Yolanda Martinez Aug. 12, 2013, 7:52am

NEW ORLEANS – A crude oil production company won an appeal at the U.S. Court of Appeals for the Fifth Circuit concerning a lower court’s judgment in favor of a refinery company.

Anadarko Petroleum was under contract with Williams Alaska Petroleum, selling crude oil to the refinery from September 2000 to December 2002. The companies used the TAPS Quality Bank, a third-party accounting service, to assess the value of crude oil being shipped. Several years later, a Federal Energy Regulatory Commission (FERC) found that the methodology for assessing TAPS Quality Bank credits was flawed, resulting in a $9 million credit to Williams Alaska.

The district court decided that the contract between the companies called for “contemporaneous” payments, making the FERC’s new assessment inapplicable. It granted summary judgment to Williams Alaska.

The Appeals Court disagreed, nothing that nothing in the agreement “indicated that if Williams Alaska’s payment were later determined to be inaccurate, the parties would let the error stand.” The court also found that the contract clearly states that if TAPS Quality Bank’s adjustments are a credit, the price would increase.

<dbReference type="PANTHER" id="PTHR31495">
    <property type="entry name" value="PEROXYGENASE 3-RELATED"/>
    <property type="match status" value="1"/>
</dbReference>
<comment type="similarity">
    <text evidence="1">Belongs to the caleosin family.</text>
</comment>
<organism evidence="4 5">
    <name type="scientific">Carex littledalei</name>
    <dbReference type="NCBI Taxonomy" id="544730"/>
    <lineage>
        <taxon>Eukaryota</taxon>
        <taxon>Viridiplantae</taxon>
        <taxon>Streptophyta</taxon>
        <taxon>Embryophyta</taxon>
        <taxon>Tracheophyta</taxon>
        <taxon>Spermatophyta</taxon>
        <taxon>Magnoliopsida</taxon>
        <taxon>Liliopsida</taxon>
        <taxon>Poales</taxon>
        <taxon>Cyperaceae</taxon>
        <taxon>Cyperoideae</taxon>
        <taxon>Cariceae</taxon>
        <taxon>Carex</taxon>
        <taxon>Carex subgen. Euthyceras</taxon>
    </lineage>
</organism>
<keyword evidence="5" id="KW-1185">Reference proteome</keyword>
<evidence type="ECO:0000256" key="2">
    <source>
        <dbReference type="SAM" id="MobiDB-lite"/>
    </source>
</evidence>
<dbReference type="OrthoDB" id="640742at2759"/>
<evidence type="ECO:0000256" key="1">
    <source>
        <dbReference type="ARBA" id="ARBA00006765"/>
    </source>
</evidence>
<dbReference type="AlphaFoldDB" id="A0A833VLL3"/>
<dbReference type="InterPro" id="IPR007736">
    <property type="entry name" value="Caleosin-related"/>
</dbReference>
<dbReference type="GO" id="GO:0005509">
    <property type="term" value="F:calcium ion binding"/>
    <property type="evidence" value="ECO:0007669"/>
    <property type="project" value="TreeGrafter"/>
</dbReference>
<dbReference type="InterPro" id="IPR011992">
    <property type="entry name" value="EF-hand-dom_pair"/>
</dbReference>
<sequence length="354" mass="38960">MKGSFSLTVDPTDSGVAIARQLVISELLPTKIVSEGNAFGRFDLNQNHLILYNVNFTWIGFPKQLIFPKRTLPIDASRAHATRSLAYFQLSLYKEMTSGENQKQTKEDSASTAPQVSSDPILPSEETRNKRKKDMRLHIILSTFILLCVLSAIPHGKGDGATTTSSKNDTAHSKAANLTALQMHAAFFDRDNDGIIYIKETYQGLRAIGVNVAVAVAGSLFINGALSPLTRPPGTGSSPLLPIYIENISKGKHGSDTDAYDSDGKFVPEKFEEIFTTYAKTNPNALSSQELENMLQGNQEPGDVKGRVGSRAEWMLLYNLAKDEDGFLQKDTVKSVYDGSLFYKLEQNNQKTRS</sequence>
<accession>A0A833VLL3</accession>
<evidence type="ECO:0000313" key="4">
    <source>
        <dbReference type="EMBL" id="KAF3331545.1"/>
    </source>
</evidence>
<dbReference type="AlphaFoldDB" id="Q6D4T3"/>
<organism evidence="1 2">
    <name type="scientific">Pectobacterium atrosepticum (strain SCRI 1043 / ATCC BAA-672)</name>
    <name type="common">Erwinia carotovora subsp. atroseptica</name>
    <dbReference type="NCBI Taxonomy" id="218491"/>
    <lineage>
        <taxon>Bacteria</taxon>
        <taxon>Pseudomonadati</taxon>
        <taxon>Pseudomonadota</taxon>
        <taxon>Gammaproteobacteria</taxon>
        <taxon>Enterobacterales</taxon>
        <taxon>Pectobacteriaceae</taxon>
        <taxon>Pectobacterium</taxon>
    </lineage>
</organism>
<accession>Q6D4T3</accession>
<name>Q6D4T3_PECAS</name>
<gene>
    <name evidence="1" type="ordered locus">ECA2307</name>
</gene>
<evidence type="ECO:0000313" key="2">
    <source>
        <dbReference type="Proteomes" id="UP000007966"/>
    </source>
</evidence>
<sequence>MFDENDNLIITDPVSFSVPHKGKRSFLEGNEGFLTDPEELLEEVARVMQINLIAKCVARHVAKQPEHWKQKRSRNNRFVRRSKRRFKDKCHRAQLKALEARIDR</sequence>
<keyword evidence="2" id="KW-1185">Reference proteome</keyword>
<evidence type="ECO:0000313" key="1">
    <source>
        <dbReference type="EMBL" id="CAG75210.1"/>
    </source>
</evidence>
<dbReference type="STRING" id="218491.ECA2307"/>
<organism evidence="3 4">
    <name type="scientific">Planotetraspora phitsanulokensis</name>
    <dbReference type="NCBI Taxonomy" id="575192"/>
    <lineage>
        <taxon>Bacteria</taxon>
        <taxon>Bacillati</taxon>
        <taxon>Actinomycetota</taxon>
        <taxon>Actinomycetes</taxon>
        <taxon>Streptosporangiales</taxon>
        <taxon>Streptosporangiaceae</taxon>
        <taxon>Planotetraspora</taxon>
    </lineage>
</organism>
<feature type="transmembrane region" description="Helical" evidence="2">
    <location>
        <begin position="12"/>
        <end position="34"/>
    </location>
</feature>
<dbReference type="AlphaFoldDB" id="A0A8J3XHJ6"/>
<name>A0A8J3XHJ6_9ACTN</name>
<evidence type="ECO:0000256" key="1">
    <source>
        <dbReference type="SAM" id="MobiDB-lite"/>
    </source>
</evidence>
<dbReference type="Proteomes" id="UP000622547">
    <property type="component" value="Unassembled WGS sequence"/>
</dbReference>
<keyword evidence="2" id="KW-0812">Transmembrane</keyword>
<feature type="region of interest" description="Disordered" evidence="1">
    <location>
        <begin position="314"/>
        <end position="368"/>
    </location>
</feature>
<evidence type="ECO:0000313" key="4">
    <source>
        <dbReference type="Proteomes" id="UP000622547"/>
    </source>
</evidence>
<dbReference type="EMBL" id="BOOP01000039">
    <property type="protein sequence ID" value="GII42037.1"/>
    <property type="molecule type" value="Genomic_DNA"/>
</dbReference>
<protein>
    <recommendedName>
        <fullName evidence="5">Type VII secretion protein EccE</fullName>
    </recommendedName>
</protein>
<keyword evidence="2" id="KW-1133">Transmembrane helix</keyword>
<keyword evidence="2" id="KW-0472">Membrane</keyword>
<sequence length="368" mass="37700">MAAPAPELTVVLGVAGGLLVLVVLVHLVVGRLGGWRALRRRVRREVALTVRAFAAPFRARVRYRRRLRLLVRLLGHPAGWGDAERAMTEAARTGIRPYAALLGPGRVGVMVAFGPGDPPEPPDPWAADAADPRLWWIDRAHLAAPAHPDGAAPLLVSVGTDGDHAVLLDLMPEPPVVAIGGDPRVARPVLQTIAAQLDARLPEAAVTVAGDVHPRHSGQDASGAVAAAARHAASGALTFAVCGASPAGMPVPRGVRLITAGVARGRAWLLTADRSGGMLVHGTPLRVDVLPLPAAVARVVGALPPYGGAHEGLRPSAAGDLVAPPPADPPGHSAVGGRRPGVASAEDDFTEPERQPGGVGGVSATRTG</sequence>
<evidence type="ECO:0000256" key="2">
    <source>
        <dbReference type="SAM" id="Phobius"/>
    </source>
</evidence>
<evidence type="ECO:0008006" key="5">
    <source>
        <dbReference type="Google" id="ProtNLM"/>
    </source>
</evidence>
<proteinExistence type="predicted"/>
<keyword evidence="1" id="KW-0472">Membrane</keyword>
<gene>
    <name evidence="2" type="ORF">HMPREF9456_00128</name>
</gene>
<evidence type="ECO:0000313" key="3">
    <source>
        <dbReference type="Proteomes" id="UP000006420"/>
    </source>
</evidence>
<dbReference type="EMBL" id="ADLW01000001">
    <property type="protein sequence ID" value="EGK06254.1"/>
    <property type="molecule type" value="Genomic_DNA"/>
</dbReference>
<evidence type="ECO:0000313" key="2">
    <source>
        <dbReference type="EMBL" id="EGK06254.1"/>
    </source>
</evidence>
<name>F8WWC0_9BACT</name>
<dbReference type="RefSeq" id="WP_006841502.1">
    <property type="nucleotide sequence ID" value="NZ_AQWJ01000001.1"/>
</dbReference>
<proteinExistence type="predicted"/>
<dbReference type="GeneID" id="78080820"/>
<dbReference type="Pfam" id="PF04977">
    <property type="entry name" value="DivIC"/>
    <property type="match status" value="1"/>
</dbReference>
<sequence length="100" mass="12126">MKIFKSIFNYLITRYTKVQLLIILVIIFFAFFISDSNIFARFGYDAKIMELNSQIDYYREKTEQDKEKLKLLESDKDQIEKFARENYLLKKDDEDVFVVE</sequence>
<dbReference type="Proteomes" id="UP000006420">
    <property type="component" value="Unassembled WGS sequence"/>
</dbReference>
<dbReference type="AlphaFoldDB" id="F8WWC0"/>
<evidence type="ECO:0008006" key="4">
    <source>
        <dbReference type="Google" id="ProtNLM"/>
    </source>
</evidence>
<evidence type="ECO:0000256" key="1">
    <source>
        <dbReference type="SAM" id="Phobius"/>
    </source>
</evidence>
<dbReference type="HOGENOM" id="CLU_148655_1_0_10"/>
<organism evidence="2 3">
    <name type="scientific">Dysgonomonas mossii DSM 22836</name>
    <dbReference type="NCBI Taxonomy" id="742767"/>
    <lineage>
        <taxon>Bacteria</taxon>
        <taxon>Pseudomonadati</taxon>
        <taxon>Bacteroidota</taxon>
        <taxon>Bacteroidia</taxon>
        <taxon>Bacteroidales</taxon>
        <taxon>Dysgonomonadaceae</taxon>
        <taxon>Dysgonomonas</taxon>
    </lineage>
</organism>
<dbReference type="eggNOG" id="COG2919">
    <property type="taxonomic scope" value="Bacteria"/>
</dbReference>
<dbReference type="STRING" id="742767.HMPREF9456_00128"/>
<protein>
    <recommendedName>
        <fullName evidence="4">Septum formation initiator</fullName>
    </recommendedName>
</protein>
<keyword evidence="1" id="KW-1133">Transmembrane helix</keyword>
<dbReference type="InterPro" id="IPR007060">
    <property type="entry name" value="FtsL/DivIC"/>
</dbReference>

In a per curiam opinion, Circuit Judges Jerry Smith, Catharina Haynes and James E. Graves reversed the district court’s grant of summary judgment in favor of Williams Alaska Petroleum and remanded to the district court to calculate interests and determine attorney’s fees owned to Anadarko.

It decided to render judgment in favor of Anadarko Petroleum, stating that there were no provision in the contract that contained terms to limit “William Alaska’s obligation to pay following receipt of the credit.”

Case No. 2012-020716.

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